Stepsister

img_20200319_235152606img_20200319_235202257This novel is a recast of the Cinderella story, opening with the two ugly stepsisters (in this book, Isabelle & Octavia) cutting off part of their feet in order to fit the glass slipper being shopped around by the Prince.  No, we all know that doesn’t work, and Ella the kitchen maid is discovered by the Prince and goes off with him, eventually to become the Queen of France.

Hard times fall on Ella’s stepfamily. Her stepmother eventually wigs out and starts addressing cabbages as noblemen. Isabelle and Octavia are subject to terrible harassment from villagers when their mistreatment of Ella becomes known. The family home is burned down during ugly mob action. Things become very bad for the people who mistreated Ella when they thought she was a nobody.

Isabelle is the protagonist of this retelling. She has a great love and capacity for adventure and derring-do which has been frustrated by her mother’s efforts to turn her into an acceptable, marriageable female. Her life options grow narrower and narrower, partly because of her lack of physical attractiveness and partly by her obstinacy against making herself over to fit what society expects of her as a woman.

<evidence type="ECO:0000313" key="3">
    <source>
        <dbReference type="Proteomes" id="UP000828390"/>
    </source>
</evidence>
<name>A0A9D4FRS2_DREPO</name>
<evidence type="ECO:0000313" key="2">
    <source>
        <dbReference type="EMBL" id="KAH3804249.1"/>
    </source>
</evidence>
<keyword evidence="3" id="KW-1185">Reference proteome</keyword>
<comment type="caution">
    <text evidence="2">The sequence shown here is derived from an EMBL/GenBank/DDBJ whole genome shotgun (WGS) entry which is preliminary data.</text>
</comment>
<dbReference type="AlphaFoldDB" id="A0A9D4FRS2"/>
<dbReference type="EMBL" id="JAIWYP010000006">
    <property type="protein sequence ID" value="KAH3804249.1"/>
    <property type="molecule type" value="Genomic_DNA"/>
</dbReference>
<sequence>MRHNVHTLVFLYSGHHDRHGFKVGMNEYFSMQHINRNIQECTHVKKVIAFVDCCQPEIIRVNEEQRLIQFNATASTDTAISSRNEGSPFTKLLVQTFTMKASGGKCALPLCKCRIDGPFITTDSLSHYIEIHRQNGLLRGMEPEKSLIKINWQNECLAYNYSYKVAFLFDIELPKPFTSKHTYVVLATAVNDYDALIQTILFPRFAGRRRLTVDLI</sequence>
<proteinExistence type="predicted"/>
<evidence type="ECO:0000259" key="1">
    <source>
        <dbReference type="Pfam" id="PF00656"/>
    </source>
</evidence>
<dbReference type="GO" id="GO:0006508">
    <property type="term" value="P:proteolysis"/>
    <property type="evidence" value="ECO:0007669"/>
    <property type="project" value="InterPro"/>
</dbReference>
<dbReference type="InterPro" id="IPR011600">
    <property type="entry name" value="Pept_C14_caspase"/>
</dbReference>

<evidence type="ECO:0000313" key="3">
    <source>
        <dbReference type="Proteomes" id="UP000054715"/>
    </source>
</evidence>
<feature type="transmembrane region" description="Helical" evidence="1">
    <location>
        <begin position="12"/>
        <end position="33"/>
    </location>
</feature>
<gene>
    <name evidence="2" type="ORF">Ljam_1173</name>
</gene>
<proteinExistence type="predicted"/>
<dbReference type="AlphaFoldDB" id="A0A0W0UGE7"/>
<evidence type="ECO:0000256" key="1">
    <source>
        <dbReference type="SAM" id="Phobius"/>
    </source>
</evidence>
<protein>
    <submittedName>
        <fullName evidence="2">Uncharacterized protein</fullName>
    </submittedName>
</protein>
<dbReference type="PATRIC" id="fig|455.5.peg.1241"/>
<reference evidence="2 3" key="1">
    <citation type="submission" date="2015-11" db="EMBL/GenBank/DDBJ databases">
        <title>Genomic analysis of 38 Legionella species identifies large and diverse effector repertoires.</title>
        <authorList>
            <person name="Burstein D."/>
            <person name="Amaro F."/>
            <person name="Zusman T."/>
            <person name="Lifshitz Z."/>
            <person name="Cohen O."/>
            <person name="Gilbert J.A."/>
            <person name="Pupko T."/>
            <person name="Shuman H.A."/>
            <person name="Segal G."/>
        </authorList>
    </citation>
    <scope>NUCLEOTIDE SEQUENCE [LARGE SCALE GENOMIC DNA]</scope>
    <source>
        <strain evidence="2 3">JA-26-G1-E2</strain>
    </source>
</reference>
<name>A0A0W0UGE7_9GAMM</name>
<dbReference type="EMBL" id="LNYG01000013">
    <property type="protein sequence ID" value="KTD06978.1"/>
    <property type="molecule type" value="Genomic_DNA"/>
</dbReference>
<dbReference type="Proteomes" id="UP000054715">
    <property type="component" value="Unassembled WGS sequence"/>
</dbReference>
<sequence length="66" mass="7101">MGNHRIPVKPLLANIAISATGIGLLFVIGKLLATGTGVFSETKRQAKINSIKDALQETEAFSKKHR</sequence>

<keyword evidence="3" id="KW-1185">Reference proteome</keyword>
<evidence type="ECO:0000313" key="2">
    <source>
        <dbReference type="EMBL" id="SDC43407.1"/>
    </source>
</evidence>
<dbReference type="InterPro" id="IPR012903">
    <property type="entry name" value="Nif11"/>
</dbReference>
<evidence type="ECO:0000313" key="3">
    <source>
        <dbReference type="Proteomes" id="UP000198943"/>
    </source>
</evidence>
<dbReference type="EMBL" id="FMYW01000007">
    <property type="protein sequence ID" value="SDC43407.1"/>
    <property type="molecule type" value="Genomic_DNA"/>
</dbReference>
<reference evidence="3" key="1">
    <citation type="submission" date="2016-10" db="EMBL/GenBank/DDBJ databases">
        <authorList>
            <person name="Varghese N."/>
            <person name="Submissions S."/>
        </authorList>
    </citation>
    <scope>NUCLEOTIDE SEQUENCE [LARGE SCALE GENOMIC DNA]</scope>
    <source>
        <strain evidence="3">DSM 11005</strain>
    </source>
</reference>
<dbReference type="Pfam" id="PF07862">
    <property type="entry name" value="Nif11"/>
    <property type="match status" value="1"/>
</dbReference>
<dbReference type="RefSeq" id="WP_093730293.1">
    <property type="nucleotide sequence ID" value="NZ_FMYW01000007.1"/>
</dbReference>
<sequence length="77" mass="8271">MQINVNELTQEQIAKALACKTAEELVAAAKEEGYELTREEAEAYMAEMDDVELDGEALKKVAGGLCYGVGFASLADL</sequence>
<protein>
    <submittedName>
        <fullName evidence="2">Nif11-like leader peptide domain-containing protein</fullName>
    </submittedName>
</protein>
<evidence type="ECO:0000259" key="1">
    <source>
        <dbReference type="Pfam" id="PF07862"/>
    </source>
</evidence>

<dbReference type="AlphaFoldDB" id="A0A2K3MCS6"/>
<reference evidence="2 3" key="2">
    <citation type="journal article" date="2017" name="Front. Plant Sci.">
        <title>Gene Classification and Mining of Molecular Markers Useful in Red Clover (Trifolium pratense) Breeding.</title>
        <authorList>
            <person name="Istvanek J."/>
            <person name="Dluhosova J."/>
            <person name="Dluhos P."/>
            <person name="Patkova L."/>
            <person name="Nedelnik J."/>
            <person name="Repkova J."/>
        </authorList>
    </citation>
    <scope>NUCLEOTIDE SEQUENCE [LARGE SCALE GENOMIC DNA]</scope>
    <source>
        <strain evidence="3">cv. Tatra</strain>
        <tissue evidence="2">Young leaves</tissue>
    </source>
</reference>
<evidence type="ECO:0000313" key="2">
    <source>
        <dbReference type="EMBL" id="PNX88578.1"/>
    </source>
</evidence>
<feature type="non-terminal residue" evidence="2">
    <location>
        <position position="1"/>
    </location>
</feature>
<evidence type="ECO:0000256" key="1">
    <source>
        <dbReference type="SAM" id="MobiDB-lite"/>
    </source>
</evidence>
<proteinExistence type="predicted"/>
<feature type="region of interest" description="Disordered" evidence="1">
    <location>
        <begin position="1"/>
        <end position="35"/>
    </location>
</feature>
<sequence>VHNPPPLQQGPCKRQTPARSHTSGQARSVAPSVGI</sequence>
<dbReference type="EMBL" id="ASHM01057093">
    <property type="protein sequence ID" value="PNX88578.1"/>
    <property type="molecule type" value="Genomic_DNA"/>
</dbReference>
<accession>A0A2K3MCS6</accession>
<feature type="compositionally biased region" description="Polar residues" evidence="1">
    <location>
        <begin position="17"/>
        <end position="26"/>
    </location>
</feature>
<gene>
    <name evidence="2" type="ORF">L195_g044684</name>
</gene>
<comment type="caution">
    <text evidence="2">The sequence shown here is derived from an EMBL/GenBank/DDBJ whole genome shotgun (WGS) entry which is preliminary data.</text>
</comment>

Fate, in the form of an old crone, draws a map charting out the sad course Isabelle’s life will take. Chance, a handsome, rascally guy, steals it, with the idea of helping Isabelle change her future. Fate and Chance wager on which of them will be successful, and both venture into Isabelle’s neighborhood to help their causes along.

Other characters appear in the form of a love interest for Isabelle, a lumpy but lovelorn (though not for the stepsisters) young neighbor, a miserly and grouchy landlady, bullying townspeople, a fairy queen, and military leaders.

Through a number of dramatic events and help from others, Isabelle learns to reclaim, understand, and put into action her true self, to the betterment of all good people around her.

This book has a bit of gruesomeness, war violence, sexual threat, and witchery. Some of the plot devices are quite clever. Although presumably set in fairytale time, there are many anachronistic references and attitudes that just plainly do not fit. There are a very few instances of coarse language.

I found this to be a preachy, irritating book in which the characters are made to reflect certain values and attitudes but never come to life.  I wouldn’t recommend this book to anyone, but it is not an offensive book.



Categories: Bullying, Fantasy, Offensive Language in YA Literature, Parent Conflict, Violence

Tags: , , , , , , , , , , , , , , , , , , , , , , , , ,

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